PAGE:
Maltitol is a polyol, also known as a sugar alcohol, which is created from the sugar, maltose. This sugar substitute came into popularity along with multiple other sugar alcohols as dieters began to find new ways to cut carbohydrates out of their diet. In food, maltitol has been used in chewing gum, ice cream, chocolates, hard candies, and baked goods to reduce the sugar content. The reasons that most people include maltitol in their diet is as part of a low-carbohydrate or diabetic lifestyle.
The major drawback to using maltitol is the laxative effect it can have on the body. Unlike natural sugars, maltitol is only partially absorbed in the bloodstream, causing some of the substance to be handled in the small intestine. When absorbed, maltitol is fermented by bacteria, which can, in large doses, cause discomfort, abdominal gas and diarrhea. A serving size of maltitol is typically 10 grams or less. These symptoms typically only occur if the consumer takes in several serving sizes of the maltitol-containing product each day, according to a 2003 study by the European Journal of Clinical Nutrition. The study showed that the more servings of maltitol consumed per day, the higher the likelihood of digestive problems, but each subject reacted to maltitol differently.
Blood Sugar Rise
One of the major claims of maltitol is that it does not raise blood sugar levels and thus can be enjoyed by diabetics and dieters looking to keep blood sugar levels down. According to Sweet Savvy and Food Insight, some maltitol users still experience an increase in blood sugar similar to the increase they received while eating regular sugar. This may be because some people do not have the proper enzymes to digest maltitol property. There are various over-the-counter products that help people without those enzymes to digest maltitol and other sugar alcohols. If you are concerned about your blood sugar, test the level of your blood sugar after trying maltitol. If it rises similarly to sugar, maltitol may not be the sugar-substitute for you.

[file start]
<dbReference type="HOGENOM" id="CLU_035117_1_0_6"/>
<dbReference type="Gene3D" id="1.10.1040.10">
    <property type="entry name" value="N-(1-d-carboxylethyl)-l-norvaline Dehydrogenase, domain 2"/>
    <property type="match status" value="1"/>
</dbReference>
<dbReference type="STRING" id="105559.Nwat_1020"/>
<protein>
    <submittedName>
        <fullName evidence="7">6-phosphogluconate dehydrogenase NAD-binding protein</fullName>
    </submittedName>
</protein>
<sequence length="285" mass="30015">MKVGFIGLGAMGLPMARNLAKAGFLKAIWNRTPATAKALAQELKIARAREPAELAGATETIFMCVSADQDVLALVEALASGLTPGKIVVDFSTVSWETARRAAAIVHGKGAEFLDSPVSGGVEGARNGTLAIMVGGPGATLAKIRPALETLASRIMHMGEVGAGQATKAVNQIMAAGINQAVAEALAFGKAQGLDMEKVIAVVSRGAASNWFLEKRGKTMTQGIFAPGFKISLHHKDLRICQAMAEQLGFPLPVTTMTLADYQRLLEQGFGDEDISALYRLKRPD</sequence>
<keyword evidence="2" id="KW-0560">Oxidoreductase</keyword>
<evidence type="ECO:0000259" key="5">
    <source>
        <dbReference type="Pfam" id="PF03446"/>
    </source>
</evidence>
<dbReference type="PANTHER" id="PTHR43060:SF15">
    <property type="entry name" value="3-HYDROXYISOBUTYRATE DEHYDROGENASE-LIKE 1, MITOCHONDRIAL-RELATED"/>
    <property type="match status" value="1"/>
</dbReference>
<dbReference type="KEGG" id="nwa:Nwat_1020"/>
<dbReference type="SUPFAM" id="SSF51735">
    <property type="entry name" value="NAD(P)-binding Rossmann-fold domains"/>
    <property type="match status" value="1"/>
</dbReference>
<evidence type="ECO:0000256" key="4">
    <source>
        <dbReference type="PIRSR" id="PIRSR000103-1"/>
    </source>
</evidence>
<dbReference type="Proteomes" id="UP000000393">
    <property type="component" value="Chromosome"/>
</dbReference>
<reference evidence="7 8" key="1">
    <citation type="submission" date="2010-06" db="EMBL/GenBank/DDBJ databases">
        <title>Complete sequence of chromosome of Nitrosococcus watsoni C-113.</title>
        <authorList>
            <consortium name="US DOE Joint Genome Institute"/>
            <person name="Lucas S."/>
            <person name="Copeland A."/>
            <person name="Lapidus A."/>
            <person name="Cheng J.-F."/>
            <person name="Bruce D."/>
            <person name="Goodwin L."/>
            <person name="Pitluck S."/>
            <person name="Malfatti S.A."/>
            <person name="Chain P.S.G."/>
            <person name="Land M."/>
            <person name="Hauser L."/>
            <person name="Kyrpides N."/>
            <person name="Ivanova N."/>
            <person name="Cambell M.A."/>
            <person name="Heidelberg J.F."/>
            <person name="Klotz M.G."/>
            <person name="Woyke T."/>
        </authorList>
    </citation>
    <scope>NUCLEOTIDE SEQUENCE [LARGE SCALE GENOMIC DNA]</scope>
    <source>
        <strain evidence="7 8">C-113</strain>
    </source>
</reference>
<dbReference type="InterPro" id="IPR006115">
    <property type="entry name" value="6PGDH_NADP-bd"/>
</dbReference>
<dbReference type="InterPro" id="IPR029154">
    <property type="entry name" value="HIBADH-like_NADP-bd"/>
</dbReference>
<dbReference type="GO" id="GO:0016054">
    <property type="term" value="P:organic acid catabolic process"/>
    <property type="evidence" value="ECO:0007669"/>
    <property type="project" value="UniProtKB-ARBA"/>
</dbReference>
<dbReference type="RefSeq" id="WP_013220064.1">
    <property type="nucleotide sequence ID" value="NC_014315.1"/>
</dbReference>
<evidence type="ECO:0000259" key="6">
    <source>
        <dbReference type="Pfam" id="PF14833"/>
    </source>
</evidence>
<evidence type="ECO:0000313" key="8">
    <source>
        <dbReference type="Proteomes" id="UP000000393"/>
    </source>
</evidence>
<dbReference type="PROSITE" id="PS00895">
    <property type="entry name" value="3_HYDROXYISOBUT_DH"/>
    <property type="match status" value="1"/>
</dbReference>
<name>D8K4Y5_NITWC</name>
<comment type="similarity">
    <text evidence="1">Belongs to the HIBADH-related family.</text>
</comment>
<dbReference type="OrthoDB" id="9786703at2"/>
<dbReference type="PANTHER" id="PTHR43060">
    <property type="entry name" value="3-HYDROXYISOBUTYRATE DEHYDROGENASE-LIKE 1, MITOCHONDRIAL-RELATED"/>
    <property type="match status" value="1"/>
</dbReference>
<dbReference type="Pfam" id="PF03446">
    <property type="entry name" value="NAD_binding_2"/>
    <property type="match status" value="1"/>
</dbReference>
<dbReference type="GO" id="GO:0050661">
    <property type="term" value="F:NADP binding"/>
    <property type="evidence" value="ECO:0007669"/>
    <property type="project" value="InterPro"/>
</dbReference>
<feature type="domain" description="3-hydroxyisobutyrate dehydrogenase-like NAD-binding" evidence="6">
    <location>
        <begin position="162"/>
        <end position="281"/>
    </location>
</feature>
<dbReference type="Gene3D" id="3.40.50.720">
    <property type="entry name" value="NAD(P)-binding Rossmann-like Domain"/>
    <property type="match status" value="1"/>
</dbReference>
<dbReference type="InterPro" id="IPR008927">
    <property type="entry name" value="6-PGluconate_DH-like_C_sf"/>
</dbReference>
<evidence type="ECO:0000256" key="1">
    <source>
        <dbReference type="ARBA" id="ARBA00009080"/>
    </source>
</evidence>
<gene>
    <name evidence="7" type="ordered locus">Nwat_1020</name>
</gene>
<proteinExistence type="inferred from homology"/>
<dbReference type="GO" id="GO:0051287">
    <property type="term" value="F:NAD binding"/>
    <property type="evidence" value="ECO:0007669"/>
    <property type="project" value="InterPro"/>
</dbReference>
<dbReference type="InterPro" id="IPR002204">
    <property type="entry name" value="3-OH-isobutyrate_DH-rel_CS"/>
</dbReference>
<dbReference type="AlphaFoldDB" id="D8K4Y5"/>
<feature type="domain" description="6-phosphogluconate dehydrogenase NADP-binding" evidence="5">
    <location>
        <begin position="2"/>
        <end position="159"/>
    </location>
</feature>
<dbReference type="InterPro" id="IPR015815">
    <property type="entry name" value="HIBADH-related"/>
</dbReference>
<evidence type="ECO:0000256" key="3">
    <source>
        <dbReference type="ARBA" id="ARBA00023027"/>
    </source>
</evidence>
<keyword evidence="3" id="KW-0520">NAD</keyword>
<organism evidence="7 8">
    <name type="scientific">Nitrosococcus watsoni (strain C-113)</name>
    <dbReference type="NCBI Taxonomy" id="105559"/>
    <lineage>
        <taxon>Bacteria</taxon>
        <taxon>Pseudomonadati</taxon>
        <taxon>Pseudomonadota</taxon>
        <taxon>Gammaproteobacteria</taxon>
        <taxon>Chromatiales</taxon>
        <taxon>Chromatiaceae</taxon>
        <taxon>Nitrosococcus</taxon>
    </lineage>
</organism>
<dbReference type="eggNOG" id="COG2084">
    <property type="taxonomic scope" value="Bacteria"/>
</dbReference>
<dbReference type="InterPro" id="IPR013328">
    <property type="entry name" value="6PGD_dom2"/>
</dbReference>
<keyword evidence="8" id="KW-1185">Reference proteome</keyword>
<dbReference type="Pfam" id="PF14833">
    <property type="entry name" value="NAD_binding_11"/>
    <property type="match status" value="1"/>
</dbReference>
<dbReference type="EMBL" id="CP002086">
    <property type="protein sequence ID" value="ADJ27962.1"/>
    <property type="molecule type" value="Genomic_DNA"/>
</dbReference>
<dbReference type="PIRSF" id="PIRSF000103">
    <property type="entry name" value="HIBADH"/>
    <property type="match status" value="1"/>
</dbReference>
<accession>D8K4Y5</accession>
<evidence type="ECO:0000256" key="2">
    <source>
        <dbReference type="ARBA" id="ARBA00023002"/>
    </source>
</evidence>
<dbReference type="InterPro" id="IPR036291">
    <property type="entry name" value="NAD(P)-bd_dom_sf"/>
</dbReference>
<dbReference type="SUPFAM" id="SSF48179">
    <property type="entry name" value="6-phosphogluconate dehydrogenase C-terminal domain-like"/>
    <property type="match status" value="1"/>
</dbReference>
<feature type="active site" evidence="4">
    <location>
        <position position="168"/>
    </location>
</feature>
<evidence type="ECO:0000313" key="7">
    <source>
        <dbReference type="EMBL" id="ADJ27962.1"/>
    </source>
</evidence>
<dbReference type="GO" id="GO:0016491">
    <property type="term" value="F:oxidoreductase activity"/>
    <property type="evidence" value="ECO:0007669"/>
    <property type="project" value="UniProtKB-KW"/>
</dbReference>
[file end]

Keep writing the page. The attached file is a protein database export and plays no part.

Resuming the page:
Dr. Eric Berg, writer of the book “The 7 Principles of Fat Burning,” does not recommend sugar alcohols for weight loss. During his nutritional work with patients at the The Health & Wellness Center in Alexandria, Virginia, he has seen patients retain water due to ingesting sugar alcohols. Since the human body is less adept at digesting sugar alcohols than regular alcohols, it may retain more water as it is attempting to digest the sugar alcohols. This fluid retention can be a major drawback to dieters who are attempting to lose weight quickly by shedding excess water retention.
Reduced Tooth Decay
One of the major benefits of maltitol is that, unlike natural sugar, it does not promote tooth decay, according to the OptDgest website. Natural sugar reacts with bacteria in the mouth to cause teeth issues, but this reaction does not occur in sugar alcohols. As a result, less natural sugar and more sugar alcohol may lead to a reduction in tooth decay.
Sugar alcohols have fewer calories than standard sugar, and as a result, their consumption leads to a reduction in overall calories. When part of a balanced diet and exercise plan, a reduction of calories may lead to weight loss and an improvement in health, according to Dr. Eric Berg. Maltitol has three calories per gram while standard sugar has four calories per gram.
References and ResourcesThe 7 Principles of Fat Burning: Get Healthy, Lose Weight and Keep It Off; Eric Berg; 2008
Opt Dgest: Sugar Alcohols Fact Sheet
Debra Lynn Dadd: Sweet Savvy
Nature: Digestive Tolerance Study of Maltitol
Food Insight: Sugar Alcohol Fact Sheet